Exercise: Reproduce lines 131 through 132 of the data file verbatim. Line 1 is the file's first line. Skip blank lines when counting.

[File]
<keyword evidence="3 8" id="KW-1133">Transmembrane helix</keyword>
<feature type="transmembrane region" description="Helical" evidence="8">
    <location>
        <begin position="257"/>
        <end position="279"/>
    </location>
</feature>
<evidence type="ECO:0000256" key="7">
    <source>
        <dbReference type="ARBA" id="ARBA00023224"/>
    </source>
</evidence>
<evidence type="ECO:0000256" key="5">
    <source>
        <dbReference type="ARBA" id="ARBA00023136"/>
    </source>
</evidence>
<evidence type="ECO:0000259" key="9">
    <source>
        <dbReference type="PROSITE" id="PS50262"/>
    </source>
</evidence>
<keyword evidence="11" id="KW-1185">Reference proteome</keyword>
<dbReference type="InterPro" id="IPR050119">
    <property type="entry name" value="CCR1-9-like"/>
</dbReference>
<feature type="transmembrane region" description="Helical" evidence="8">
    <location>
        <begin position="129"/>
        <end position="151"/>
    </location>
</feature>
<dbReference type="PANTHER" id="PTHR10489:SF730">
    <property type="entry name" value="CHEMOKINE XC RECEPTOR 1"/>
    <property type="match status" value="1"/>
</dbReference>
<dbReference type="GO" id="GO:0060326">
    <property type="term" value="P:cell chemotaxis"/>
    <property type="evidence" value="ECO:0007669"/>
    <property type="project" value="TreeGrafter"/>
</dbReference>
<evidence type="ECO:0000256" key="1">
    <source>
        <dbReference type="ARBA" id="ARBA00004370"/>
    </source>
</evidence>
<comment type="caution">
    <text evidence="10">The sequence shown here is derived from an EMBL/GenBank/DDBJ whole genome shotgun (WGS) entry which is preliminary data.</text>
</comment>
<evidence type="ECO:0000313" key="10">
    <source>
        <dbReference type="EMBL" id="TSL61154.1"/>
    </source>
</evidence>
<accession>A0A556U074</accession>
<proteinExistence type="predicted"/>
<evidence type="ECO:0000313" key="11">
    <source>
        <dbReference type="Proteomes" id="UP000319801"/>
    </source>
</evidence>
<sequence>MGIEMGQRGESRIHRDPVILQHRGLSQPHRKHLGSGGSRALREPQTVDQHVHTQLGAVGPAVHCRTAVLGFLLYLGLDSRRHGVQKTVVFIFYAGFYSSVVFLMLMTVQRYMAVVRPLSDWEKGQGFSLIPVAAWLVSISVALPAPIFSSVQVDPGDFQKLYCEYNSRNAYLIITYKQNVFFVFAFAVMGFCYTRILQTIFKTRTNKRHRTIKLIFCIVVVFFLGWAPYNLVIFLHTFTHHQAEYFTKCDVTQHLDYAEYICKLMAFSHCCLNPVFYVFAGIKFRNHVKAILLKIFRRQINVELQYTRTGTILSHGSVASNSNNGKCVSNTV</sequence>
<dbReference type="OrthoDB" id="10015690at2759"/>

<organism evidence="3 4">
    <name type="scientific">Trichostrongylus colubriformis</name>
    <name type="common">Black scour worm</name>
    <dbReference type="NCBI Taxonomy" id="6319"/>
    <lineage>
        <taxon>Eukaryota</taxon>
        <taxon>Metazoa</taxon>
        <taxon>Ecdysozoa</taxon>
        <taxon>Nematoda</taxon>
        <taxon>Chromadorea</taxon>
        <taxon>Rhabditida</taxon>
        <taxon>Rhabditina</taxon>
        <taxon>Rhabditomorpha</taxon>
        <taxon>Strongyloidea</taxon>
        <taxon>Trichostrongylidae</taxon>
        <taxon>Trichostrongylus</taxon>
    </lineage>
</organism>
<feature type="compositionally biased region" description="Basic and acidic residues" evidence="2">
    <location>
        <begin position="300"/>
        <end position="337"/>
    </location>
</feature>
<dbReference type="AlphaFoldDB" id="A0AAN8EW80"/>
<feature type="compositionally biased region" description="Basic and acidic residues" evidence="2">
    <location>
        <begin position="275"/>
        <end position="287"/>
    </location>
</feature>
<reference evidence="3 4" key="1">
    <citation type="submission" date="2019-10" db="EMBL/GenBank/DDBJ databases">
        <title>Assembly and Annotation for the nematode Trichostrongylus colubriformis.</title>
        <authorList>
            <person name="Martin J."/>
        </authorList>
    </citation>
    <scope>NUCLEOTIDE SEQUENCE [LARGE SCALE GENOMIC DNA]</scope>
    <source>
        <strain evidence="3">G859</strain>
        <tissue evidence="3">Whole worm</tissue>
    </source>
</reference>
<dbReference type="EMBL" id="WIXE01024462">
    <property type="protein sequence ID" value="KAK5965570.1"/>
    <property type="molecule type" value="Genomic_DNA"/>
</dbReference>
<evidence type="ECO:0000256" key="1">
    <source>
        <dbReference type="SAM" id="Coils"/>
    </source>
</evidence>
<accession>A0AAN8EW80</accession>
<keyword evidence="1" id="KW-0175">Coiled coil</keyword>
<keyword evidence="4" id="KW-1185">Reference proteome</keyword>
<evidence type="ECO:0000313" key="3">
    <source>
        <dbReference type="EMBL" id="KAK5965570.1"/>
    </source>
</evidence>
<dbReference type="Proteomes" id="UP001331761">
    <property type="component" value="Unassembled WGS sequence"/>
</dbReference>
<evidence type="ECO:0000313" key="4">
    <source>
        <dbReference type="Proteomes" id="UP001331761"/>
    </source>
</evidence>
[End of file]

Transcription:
    </source>
</evidence>